Dame Clare Marx: Leaders in Healthcare speech
It goes without saying that this has been an extraordinary year. All of us have experienced this pandemic in different ways, but none of us are left unchanged.
For some, it’s been a time of real tragedy. Many lives have been lost, including healthcare workers.
These deaths represent not only a profound loss to their families and patients, but to our profession, which was made richer by their contributions.
If there’s some good to come from this time, it’s that the pandemic has afforded us a rare opportunity to re-focus. To cut through day-to-day complexities. To centre efforts where they really matter.
As doctors, we have the ability to make a fundamental impact on people’s lives. The efforts of healthcare workers in this pandemic will be celebrated and marked in NHS history. Public support has shown the profound support and depth of feeling for the service.
We know we also have the ability to make a really positive impact on the lives of the people with whom we work.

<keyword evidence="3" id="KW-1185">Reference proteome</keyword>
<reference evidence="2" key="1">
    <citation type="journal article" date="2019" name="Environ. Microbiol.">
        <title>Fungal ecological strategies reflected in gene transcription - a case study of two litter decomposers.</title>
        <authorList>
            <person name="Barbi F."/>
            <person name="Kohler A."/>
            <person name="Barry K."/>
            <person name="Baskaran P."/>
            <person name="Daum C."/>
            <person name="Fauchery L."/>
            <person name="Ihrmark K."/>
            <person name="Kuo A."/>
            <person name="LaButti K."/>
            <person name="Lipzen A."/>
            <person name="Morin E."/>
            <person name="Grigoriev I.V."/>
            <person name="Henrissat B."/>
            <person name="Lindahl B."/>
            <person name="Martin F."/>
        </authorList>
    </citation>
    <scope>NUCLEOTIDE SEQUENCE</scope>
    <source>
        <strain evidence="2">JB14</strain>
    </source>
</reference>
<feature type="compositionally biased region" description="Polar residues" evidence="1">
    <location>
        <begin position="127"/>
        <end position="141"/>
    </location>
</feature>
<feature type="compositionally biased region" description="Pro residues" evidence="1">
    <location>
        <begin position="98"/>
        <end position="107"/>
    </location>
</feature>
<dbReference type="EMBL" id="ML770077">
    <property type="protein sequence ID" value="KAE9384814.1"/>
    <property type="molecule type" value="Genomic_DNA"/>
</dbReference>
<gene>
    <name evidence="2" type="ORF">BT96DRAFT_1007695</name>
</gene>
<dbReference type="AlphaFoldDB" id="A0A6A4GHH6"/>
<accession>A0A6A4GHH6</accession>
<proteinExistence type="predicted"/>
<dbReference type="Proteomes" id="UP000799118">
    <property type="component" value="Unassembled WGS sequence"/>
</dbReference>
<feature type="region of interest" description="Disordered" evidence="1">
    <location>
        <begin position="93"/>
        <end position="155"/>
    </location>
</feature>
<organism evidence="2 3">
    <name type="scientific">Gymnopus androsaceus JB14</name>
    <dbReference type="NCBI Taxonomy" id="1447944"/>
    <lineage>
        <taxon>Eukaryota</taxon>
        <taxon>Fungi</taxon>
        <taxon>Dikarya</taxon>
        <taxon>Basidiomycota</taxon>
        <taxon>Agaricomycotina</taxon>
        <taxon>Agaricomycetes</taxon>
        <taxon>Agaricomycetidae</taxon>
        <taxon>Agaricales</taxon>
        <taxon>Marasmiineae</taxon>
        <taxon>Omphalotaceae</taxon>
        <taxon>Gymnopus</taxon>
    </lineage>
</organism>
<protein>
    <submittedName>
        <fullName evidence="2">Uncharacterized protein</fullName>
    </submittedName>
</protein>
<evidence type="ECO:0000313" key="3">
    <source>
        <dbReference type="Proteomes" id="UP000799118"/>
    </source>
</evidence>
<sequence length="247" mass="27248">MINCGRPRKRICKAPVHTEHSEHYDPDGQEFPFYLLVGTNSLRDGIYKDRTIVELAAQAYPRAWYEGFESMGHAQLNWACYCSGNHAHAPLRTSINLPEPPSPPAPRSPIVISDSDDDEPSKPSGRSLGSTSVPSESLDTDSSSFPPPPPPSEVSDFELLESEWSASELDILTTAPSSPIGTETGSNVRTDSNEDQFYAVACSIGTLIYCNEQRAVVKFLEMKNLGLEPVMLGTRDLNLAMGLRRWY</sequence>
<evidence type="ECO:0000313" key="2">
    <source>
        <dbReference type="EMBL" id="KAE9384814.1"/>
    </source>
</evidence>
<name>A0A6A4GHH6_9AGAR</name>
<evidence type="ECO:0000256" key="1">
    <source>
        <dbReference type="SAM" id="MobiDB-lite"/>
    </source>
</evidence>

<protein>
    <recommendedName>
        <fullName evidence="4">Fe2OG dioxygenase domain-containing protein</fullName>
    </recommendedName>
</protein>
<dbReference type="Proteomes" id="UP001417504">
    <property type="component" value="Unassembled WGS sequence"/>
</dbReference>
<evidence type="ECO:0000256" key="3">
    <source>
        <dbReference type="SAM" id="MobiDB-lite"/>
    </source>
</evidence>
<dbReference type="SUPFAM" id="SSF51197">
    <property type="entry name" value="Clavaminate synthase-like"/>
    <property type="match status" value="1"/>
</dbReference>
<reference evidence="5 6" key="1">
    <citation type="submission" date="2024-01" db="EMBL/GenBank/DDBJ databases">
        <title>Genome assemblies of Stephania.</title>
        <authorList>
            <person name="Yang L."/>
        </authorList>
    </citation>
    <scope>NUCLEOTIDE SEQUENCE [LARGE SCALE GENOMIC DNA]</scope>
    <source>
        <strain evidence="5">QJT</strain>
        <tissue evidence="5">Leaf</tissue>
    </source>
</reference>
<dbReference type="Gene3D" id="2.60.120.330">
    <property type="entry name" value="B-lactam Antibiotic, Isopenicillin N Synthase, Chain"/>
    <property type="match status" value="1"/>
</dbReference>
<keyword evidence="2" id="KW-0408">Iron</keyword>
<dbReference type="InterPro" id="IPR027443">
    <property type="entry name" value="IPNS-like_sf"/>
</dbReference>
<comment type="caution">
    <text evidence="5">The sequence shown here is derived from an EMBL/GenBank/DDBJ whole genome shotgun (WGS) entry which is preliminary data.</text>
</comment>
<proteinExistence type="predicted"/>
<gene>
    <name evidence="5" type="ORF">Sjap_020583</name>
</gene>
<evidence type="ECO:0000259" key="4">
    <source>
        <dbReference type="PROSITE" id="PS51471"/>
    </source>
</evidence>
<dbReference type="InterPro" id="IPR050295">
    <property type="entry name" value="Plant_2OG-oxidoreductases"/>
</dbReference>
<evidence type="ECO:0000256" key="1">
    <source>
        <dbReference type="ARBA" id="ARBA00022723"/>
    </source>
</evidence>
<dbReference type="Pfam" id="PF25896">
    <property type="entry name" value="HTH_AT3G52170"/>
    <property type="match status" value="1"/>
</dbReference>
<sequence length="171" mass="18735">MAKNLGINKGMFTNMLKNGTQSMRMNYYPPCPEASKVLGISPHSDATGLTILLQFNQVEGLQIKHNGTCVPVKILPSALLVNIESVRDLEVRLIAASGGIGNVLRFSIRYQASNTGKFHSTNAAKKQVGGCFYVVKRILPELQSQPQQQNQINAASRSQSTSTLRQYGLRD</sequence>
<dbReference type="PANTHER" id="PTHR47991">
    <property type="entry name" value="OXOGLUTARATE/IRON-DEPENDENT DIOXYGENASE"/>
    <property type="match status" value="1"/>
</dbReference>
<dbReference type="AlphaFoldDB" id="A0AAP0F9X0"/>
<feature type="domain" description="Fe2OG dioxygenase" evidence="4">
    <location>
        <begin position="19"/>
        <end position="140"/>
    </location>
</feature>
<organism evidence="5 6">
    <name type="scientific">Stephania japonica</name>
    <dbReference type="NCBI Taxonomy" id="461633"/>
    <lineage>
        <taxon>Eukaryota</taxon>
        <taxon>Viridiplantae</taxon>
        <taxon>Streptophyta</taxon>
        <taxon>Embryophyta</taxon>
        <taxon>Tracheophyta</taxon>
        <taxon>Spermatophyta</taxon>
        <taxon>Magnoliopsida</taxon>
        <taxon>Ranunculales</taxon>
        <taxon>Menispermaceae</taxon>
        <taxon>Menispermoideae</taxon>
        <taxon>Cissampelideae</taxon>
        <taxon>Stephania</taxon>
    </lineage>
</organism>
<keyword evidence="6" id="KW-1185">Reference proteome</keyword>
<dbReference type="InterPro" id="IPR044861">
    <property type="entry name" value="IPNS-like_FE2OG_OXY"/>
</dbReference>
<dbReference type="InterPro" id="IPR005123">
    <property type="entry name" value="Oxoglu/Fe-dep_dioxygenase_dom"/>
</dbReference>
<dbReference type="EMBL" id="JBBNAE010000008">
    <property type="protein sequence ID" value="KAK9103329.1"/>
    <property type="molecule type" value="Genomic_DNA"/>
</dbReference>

There’s a direct correlation between the environment in which a doctor works and the care their patient receives.
Environments that promote collaboration, communication and accessible leadership produce better outcomes. Environments where those factors are absent are, at best, unpleasant to work in and, at worst, downright dangerous.
In this time of uncertainty, getting that supportive environment right is more important than ever.
The power of leadership
The good news is that, despite the strains of the pandemic, there are encouraging signs.
In this year’s National Training Survey, most doctors reported positive experiences around teamwork, support and feeling valued in their role – even in the face of disruption caused by the pandemic.
This is something we’ll be looking at in more detail with the publication of our State of medical education and practice in the UK report next week.
While these general findings are heartening, we shouldn’t assume these benefits are felt equally.